How do you think audiences will react to the updated modern setting and context of the adaption?

I think the play is instantly relatable. It’s funny, it’s witty. It’s got all the awkwardness of flirting and the kind of subtle cat-and-mouse power-play that comes with that. It’s impossible not to lean in and cringe. I think audiences will relish the fly-on-the-wall type experience of bearing witness to what is a private conversation between these two excruciatingly misguided, sexually-charged individuals. We’ve been talking a lot about the TV series White Lotus and Succession. There is something of those series in SMOKE. The characters are these self-possessed, privileged, deeply-flawed individuals but nevertheless you are drawn to them in some way. They are undeniably human. Over the course of the 70 minutes of the play, we move into spikier, more dangerous territory. Audiences are treated to a climax which is a lot darker and disturbing as lines of consent are blurred and a language of violence is introduced. I think fundamentally, whether audiences are familiar with Miss Julie or not doesn’t matter. Kim Davies’ play stands alone as far more than just another Miss Julie adaptation, but a piece of modern drama entirely in its own right. It’s a truly extraordinary piece of writing, and I’m in awe of what Kim’s created.

Finally, how would you describe Smoke to someone considering buying a ticket for the show?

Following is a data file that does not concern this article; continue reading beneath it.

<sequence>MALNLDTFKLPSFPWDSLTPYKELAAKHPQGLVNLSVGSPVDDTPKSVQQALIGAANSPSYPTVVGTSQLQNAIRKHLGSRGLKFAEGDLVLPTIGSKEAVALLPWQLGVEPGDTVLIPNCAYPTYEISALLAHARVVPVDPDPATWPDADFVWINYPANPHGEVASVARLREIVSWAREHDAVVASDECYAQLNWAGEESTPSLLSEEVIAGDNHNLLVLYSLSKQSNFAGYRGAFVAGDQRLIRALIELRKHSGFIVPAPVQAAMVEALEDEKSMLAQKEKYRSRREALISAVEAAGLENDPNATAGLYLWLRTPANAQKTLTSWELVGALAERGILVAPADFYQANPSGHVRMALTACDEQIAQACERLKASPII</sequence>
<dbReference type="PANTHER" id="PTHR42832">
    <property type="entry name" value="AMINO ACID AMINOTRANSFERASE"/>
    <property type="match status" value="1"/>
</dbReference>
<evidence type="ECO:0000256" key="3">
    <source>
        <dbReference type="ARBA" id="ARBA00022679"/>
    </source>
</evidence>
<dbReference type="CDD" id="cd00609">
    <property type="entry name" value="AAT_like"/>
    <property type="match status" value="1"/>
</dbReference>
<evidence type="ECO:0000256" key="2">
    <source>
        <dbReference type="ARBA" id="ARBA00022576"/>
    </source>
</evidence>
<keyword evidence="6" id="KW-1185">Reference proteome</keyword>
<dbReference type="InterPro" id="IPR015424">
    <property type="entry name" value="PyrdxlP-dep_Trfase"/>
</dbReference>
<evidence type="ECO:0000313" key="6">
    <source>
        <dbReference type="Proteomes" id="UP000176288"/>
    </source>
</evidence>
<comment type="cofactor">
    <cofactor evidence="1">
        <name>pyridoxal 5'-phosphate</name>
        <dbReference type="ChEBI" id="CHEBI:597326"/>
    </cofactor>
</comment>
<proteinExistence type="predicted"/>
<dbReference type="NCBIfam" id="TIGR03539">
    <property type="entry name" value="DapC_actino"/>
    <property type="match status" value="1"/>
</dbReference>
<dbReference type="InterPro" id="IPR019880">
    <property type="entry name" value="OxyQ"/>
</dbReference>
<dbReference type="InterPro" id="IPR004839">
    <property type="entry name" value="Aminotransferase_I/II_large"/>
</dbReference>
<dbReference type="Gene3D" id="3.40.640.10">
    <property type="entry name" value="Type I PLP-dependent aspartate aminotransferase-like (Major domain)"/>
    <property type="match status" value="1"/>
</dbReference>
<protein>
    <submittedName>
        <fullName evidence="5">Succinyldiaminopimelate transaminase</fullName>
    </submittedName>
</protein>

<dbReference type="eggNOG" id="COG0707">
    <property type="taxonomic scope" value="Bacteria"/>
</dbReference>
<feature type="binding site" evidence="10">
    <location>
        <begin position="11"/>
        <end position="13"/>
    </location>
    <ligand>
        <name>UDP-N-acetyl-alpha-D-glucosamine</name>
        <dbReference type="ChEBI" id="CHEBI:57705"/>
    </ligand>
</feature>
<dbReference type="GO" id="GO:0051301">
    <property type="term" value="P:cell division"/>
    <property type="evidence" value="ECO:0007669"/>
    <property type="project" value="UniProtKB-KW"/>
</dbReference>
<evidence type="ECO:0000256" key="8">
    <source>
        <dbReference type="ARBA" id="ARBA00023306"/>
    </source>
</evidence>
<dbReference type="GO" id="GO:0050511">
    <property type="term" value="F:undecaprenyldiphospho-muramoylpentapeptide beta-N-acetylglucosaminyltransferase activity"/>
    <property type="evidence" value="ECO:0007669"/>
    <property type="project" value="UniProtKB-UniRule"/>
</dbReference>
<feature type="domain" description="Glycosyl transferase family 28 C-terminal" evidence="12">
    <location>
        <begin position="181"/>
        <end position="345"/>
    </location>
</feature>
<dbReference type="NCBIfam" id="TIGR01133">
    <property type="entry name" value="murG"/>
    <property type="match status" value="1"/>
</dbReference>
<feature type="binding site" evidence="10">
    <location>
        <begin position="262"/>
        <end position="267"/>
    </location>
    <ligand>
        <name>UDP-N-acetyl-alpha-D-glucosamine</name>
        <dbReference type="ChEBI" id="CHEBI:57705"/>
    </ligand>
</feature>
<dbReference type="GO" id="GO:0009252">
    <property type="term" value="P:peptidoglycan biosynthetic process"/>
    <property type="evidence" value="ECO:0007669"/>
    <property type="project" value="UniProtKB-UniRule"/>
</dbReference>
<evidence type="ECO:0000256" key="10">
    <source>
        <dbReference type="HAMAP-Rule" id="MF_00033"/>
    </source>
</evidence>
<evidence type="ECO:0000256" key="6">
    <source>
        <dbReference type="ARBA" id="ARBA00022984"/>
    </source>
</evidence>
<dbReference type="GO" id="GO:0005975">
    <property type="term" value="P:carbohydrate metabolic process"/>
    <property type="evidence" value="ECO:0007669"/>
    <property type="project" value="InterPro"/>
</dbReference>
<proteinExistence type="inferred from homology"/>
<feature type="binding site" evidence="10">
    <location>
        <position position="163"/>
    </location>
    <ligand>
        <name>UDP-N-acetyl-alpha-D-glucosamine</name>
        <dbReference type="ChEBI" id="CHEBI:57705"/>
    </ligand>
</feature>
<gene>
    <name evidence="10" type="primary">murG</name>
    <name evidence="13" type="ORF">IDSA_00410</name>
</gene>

I really mean it when I say, there isn’t much like it out there. It’ll be a very unique evening at the theatre. Southwark Playhouse is very intimate — and even more so as we are performing SMOKE in-the-round. Yes the play is undoubtedly dark in places and deals with themes of trauma (there is a full list of content warnings on the Southwark Playhouse website). But the play is very funny too. The two-hander wittily and dextrously explores so many ripely relevant themes of gender, sexuality, sexual assault, capitalism, consent, and power. SMOKE even explores the challenges of a ruthlessly competitive arts industry and the toll it can take on young people — it’s immensely relatable to anyone pursuing a career in the arts. And I think anyone who loves Succession or White Lotus will find SMOKE equally exciting. But most of all, most of all, SMOKE only runs at 70 minutes, no interval. We start at 8pm and you’re in the bar by just after 9. What’s not to love?

SMOKE is at Southwark Playhouse from 1 to 25 February with tickets available here.